The bottom line is that MLS has not seen a windfall of riches from the traditional RSNs, so it is making a bet that these new services will grow. The downside to this strategy is the lack of exposure teams will see in these local markets. In fact, the Fire’s deal with ESPN+ immediately was criticized on a local message board for the limited reach and access to the new service.
That’s the big question teams have when they decide whether to entrust their local rights to digital companies. Sports Media Advisors CEO Doug Perlman said that today’s marketplace reminds him of the sports media marketplace in the mid- to late-1990s, when leagues and teams were wary of cutting all-consuming deals with cable TV channels because they were not in enough homes at the time.
“The biggest balancing act we do when we negotiate rights deals is figure out the balance between revenue and exposure,” he said. “Most times, the most revenue is coupled with limited exposure. It’s a tradeoff properties have made for decades.”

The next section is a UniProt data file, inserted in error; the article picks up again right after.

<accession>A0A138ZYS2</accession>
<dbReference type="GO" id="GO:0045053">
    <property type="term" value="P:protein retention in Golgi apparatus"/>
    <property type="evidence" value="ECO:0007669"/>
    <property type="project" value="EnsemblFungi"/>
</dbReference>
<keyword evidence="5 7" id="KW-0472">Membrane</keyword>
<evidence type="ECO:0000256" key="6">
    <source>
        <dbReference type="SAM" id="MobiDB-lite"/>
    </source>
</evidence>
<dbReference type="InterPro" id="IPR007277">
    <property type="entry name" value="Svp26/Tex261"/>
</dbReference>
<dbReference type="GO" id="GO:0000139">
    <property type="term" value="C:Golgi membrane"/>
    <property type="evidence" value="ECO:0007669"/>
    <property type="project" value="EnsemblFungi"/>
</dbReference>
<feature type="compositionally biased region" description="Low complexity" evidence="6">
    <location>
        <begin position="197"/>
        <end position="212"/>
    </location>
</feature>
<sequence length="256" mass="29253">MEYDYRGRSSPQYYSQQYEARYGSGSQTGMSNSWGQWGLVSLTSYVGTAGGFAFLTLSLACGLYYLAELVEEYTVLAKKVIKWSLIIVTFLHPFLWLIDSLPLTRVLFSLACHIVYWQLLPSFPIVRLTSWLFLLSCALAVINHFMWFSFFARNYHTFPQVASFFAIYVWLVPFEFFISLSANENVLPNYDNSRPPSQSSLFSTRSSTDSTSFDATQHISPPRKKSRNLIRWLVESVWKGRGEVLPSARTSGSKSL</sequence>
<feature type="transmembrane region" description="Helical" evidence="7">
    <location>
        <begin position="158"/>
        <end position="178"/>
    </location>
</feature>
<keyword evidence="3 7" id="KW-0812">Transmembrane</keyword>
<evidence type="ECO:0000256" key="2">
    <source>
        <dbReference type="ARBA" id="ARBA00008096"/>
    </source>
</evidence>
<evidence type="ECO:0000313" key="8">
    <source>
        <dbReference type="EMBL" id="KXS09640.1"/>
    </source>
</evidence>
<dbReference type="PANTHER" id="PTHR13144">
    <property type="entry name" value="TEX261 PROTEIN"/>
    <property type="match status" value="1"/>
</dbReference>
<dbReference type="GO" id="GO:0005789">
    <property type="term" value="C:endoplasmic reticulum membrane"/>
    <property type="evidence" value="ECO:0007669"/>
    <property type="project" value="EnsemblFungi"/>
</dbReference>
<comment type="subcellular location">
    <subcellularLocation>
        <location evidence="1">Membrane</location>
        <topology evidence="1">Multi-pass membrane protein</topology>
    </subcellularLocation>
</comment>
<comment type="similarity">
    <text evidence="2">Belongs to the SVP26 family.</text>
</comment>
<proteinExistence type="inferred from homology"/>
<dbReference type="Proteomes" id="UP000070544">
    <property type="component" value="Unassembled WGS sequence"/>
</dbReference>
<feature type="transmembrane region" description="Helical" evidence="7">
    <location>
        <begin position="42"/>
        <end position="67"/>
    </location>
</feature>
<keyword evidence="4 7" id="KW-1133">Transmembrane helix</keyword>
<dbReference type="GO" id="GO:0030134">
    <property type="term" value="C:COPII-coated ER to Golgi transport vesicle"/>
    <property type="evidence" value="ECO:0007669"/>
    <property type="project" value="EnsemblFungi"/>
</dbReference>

Octagon’s Cohen agreed. He pointed to team sponsorships that mandate that games need to be in front of the biggest audiences. That would make most teams shy away from exclusive streaming deals today.
It’s not clear yet how many fans will be able to access LAFC, Fire, Sounders or Real Salt Lake games in their home markets.
The trend of sports media moving from linear television to digital is not new. Amazon, Facebook and Twitter, in particular, have cut several high-profile sports rights deals over the past several years. Plus, every sports TV network has an app that streams its programming.
“The distinction between TV and digital is gone,” Perlman said. “Just as we’re seeing companies like Amazon and Facebook acquire national rights, we’ll see various players step up to acquire regional rights.”